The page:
Sales of suncare products in the UK have soared over recent years. Stimulated by the heatwave of 2003, the market shot up 41% from its 1999 value, making it worth £228 million.
Thanks to campaigns such as Cancer Research UK’s SunSmart, awareness of the dangers of exposure to ultraviolet rays is growing. And cheap flights to hotter climes during the winter are making the category less seasonal and less dependent on a store’s location.
Suncare margins are anything up to 70%, and having a credible offer that meets consumers’ distress purchasing needs will drive footfall and stimulate other warm weather related purchases.
Last year the suncare segment showed a 4% year-on-year increase and it now represents 67% of the market (IRI, supplied by Malibu). Consumers’ choice of sun protection factor (SPF) reflects the success of skin cancer awareness campaigns. SPF15 remains the single best-selling sunscreen, says Mintel, but with a greater range of SPFs, the higher factors - those over SPF30 - have grown at more than twice the sector average since 2001. The sunscreens with SPFs of 21 or more now take more than 40% of sales.
The major manufacturers are keen to play their part in informing consumers of the importance of sun protection, and they’re using their scientific credentials to persuade shoppers that their brands can play a part in reducing the dangers. Delph, for example, appears on the The Drug Tariff, which means it can be prescribed by GPs and is also supplied to the NHS. Graham Hill, Delph’s managing director, says: “All the products in our sun protection range offer superior four-star UVA protection, have been independently researched and tested (not on animals), and are 100% safe, to medical standards. This is a comforting thought for parents concerned about the UK’s dramatic rise in sun-related skin cancer.”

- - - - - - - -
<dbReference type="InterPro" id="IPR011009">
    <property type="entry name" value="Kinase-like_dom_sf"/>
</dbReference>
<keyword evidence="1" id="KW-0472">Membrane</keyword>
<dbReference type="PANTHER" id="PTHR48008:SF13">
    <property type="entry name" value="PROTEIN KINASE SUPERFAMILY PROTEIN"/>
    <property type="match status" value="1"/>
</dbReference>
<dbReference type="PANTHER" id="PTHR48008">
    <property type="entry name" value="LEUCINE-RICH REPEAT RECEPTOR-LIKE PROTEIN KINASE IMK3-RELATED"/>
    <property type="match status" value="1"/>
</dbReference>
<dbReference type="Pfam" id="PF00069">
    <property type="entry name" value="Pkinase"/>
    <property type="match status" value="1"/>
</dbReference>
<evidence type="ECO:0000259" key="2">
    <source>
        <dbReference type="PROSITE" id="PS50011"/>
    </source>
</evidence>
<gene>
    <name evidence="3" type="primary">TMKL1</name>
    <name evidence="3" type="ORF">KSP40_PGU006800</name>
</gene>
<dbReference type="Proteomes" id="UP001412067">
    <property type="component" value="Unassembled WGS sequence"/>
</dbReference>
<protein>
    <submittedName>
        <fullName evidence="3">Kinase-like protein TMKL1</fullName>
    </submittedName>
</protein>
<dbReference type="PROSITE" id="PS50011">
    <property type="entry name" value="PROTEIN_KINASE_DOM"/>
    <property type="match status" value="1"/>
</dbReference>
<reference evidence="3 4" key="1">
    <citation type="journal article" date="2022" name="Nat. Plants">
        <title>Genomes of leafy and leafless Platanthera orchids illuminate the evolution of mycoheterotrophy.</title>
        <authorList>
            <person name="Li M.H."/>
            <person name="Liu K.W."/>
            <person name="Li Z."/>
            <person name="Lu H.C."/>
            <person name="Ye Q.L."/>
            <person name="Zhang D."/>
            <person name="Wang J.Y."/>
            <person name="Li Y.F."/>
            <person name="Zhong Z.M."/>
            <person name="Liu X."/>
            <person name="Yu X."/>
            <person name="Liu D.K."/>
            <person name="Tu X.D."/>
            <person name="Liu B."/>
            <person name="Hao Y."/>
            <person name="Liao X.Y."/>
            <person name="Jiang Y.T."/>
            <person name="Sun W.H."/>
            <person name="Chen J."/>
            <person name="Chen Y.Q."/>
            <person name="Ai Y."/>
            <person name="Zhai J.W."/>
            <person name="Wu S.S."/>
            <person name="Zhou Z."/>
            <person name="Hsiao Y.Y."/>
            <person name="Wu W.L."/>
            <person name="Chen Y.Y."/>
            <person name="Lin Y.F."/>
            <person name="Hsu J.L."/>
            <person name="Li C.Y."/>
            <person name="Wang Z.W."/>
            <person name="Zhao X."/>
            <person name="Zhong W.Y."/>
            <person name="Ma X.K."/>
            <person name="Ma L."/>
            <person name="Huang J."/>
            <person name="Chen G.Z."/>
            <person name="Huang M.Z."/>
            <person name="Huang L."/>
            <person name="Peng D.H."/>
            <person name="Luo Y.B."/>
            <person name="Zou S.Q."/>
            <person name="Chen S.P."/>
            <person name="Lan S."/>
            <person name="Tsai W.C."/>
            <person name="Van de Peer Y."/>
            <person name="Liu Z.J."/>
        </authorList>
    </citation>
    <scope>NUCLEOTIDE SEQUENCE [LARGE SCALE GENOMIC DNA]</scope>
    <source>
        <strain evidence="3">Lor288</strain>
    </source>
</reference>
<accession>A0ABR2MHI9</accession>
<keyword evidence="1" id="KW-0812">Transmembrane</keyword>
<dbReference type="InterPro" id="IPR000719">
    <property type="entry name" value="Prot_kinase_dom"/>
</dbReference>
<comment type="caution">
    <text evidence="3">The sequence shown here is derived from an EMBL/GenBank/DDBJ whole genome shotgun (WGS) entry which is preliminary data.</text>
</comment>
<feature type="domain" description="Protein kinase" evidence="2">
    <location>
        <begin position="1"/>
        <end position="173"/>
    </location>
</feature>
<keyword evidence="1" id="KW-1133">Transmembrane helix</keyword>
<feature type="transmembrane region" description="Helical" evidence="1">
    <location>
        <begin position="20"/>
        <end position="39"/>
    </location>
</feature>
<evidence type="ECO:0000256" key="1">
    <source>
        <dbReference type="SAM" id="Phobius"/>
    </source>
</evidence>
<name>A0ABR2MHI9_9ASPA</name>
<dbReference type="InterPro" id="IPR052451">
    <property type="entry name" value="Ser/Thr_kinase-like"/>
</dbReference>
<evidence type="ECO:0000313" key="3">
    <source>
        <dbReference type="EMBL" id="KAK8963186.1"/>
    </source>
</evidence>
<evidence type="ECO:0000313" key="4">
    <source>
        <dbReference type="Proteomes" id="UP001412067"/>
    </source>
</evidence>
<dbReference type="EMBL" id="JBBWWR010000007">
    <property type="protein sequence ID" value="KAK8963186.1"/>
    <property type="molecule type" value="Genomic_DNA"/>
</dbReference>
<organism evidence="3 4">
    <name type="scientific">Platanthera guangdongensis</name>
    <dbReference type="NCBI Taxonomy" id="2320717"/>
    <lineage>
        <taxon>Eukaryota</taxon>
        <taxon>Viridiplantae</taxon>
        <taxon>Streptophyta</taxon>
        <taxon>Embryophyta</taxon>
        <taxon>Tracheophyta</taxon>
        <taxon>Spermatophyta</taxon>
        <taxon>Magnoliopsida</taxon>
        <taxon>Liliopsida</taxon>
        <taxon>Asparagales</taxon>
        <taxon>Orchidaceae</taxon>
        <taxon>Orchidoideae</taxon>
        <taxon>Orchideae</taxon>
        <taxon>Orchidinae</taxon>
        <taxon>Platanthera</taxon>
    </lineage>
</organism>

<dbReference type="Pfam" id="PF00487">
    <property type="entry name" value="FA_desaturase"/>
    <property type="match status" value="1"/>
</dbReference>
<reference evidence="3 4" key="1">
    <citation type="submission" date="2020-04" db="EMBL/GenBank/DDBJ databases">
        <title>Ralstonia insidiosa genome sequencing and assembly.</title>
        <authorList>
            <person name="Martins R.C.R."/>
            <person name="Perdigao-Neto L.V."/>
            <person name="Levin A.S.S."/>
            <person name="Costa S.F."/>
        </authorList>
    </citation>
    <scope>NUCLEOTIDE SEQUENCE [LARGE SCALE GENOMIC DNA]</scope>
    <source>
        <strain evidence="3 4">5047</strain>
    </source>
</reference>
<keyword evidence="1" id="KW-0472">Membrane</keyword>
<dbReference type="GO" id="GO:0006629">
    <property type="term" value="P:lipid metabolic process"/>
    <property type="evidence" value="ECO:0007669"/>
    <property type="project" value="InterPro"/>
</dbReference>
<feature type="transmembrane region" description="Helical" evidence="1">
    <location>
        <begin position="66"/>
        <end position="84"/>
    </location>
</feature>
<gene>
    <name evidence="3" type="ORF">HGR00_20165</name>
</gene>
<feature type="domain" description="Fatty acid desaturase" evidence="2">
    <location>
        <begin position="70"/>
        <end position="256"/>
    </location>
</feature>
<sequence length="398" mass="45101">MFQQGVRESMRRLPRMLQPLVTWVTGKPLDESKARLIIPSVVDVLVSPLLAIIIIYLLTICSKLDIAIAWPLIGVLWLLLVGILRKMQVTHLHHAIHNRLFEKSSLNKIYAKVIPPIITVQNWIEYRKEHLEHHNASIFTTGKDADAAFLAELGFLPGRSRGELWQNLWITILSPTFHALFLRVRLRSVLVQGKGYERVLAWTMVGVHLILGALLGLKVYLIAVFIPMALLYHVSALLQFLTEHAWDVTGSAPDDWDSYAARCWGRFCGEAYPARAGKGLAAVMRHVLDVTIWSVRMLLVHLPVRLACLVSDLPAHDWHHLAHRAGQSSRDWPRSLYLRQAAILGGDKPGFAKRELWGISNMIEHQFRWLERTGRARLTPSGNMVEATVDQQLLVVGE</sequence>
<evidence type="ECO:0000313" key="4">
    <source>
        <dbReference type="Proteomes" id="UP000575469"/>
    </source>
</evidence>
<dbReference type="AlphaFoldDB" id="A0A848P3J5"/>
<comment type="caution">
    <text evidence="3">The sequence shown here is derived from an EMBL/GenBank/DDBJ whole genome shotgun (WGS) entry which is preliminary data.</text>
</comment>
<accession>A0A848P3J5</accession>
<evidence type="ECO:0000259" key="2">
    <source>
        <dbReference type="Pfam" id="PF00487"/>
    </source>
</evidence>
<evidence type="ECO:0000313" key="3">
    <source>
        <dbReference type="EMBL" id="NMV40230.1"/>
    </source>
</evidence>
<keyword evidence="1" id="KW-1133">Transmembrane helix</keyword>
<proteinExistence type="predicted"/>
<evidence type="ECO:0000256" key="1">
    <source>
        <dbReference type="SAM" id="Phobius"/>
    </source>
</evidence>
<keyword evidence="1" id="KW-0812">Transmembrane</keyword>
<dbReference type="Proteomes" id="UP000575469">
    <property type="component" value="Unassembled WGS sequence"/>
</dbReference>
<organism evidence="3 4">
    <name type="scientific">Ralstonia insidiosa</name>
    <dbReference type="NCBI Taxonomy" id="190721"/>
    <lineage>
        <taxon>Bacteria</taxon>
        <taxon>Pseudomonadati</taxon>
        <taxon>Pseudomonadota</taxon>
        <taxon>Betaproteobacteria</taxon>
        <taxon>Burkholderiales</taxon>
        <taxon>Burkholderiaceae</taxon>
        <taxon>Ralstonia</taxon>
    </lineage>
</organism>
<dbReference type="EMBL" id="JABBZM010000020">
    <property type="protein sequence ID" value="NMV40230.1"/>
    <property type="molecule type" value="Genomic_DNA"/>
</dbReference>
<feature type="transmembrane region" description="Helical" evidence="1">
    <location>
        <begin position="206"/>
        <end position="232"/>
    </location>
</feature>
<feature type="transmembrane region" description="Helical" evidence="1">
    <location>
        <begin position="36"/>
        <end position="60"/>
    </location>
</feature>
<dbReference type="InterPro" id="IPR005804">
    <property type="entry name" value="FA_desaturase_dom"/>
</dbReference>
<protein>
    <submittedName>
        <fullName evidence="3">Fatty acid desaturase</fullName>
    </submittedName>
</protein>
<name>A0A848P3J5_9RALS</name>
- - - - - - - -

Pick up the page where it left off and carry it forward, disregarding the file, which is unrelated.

Children are particularly vulnerable to sun exposure, and according to Cancer Research UK, could be three times more likely than their grandparents to develop a malignant melanoma. Mintel has found the biggest volume purchasers of sun protection are parents, and manufacturers are responding. Nivea, for example, has produced extra-water-resistant lotions and sprays especially for children, which are green-coloured for greater application control. New formulations and pack formats are also making application and re-application easier. Earlier this year, market leader L’Oreal launched Solar Expertise, a range of non-sticky, non-greasy sun protectors, after-sun care lotions and ultra-fine mist sprays, which are water-resistant and have anti-ageing properties. It has also cottoned on to the importance of convenience and portability, by introducing SPF20 Sun Pocket Advance Protection Fluid supplied in a 30ml size.
Improved formulations are also helping to grow the self-tanning segment. IRI data supplied by Malibu shows sales were up by 17% year on year in 2004. Among the launches for 2005, which include High Protection Facial Fluid, Sun Protection Mousse in SPF12 (medium protection) and SPF20 (high protection), and After-Sun with Tan Extender, Malibu now offers a Self-Tanning Mousse. Similarly, Nivea has a Sun Touch Self-Tanning range available in four different application formats.
According to Fiona Lomas, brand manager for Nivea Sun, research suggests price is not an important issue when choosing a suncare product, although the sales unit increases during last year’s period of heavy discounting may suggest otherwise. “It’s worth remembering that penetration did not grow over this time, so the same people were buying more suncare, but paying less for it. However, in an impulse environment where the purchase is most likely to be made for an immediate need, consumers are willing to pay the rrp,” she says.